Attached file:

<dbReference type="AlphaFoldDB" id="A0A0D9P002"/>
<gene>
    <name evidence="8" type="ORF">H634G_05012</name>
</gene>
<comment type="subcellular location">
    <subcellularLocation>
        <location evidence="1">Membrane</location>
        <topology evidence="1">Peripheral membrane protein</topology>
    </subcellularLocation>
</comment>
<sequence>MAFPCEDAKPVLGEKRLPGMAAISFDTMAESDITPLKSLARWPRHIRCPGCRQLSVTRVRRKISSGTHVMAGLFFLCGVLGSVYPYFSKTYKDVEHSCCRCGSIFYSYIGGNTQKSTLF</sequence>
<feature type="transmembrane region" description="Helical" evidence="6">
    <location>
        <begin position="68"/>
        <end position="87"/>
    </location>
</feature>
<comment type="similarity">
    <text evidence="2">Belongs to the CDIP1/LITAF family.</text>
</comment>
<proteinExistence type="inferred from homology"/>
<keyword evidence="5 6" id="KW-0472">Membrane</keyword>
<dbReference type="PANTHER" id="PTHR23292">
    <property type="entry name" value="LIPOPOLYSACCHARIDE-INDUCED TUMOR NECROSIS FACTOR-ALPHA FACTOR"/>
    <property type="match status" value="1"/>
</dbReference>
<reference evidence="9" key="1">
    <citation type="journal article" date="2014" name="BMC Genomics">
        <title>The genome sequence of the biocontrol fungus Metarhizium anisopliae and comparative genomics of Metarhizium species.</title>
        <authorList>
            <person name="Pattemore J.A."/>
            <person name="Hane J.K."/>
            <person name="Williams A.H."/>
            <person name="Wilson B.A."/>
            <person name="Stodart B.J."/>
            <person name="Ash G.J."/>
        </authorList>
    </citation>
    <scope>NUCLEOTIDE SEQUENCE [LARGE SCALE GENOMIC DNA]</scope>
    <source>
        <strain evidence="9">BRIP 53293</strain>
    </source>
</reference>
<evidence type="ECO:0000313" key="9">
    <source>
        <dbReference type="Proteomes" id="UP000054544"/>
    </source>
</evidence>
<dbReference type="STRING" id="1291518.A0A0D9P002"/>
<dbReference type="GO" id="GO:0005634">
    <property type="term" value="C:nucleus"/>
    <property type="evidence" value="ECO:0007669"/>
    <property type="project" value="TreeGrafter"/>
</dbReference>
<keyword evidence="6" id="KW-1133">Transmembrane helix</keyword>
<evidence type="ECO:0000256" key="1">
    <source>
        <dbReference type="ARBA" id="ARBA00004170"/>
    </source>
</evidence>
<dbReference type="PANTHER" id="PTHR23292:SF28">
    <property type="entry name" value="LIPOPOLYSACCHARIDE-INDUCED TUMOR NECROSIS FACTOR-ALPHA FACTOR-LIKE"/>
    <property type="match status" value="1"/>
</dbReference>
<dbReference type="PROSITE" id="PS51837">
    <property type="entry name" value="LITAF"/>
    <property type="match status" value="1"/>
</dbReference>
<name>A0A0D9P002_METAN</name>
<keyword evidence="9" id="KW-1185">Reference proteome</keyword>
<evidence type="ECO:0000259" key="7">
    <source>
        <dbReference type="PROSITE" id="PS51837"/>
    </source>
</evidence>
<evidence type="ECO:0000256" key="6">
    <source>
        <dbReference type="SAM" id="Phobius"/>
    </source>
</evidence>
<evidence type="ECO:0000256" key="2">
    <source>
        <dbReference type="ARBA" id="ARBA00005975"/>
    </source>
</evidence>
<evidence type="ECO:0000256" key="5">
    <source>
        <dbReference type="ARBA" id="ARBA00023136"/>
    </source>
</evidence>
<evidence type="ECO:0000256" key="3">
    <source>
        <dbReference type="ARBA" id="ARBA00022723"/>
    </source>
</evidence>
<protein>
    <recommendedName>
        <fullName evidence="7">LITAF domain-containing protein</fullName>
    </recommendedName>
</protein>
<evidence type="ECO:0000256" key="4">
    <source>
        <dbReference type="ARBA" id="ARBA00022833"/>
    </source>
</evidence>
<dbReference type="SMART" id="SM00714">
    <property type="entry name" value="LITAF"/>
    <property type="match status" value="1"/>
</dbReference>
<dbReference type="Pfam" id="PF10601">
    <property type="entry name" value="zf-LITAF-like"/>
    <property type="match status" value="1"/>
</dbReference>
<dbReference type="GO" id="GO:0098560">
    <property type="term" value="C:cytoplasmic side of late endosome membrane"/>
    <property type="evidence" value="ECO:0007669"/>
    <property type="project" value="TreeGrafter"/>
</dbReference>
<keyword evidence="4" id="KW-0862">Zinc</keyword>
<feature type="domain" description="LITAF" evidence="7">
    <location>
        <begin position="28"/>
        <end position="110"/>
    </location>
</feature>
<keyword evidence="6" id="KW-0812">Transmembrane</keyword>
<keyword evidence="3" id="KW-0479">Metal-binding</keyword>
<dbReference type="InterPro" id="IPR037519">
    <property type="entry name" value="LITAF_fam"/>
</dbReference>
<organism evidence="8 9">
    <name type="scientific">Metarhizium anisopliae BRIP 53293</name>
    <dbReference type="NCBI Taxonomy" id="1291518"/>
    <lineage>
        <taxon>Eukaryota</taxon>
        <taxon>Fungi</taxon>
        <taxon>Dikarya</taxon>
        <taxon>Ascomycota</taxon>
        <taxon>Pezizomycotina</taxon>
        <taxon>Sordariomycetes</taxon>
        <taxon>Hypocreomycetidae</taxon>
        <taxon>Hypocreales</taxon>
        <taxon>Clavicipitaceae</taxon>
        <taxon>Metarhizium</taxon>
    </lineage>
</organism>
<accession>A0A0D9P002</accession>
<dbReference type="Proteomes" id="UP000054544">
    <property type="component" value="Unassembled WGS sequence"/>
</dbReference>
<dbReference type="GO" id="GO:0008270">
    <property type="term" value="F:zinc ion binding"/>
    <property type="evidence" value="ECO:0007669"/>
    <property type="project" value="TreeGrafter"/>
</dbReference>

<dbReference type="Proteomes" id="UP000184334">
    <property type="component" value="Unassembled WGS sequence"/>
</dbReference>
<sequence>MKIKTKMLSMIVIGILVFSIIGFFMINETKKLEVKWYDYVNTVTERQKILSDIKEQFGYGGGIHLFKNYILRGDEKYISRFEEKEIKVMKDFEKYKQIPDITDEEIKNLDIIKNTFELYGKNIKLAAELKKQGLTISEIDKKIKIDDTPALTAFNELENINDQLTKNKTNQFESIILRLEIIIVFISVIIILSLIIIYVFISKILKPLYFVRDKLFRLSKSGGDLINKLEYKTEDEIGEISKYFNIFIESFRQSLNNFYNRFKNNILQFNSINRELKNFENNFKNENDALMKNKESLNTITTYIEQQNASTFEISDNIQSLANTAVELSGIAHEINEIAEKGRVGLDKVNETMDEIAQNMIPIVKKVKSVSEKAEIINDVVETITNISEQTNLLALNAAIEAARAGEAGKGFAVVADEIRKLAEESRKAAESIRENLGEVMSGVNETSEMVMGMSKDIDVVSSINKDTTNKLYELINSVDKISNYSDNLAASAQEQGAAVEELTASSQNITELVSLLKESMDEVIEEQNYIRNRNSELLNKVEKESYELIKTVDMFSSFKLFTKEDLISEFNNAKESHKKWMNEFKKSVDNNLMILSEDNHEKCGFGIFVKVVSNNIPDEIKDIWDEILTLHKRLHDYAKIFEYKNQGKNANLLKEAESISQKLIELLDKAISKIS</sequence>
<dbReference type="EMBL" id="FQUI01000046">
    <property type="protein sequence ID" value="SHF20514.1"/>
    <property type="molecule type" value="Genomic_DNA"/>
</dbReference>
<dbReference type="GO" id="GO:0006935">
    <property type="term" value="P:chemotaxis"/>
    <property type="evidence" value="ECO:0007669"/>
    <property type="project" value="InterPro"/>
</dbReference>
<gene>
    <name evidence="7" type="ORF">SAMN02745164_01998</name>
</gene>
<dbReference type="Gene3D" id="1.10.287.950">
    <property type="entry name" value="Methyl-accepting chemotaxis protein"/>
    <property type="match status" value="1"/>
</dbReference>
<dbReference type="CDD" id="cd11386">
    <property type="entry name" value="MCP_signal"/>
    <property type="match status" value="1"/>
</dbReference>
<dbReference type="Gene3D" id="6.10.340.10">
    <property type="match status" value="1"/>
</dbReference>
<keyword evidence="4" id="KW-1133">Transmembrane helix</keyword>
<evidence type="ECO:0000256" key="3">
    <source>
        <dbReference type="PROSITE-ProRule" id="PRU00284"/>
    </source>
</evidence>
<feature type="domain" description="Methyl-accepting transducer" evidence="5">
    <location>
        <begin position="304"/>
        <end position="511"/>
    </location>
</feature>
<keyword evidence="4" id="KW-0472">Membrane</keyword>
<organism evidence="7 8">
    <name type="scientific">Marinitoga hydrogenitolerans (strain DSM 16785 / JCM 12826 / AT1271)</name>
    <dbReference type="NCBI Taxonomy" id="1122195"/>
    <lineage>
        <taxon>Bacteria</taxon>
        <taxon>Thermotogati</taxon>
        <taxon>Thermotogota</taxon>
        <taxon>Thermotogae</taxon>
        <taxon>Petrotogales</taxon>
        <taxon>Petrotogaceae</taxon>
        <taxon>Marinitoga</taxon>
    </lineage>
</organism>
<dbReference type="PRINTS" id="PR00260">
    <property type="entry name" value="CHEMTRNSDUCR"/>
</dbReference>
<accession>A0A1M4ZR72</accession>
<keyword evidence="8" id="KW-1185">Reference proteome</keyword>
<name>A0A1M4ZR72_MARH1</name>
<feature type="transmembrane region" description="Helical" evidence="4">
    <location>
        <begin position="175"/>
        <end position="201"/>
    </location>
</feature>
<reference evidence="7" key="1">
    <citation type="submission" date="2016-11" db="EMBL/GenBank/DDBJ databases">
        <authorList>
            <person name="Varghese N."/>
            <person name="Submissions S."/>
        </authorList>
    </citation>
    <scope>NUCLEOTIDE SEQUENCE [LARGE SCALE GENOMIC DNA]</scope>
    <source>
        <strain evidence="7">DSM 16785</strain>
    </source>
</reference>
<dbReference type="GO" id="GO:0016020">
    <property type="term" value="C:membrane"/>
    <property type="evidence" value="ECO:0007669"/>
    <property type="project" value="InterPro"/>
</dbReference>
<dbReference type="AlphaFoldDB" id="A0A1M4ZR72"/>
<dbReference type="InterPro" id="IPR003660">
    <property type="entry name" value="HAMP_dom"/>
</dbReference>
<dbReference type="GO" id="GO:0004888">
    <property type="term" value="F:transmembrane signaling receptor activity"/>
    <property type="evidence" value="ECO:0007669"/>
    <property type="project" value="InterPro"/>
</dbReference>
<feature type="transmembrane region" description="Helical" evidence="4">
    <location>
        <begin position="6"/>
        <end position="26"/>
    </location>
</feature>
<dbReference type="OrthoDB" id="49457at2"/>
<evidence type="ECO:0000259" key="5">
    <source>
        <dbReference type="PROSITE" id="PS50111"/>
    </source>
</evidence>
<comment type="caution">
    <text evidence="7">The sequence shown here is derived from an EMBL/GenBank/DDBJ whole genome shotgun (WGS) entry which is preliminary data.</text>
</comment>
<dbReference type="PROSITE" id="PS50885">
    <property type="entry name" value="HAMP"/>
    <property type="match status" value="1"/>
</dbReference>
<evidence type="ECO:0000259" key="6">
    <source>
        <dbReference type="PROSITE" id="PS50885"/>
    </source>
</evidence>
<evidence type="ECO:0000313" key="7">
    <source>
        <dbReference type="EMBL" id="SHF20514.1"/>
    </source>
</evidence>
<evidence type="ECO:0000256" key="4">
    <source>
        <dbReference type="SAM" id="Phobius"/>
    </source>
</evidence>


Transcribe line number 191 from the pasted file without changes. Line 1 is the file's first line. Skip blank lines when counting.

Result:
        <begin position="304"/>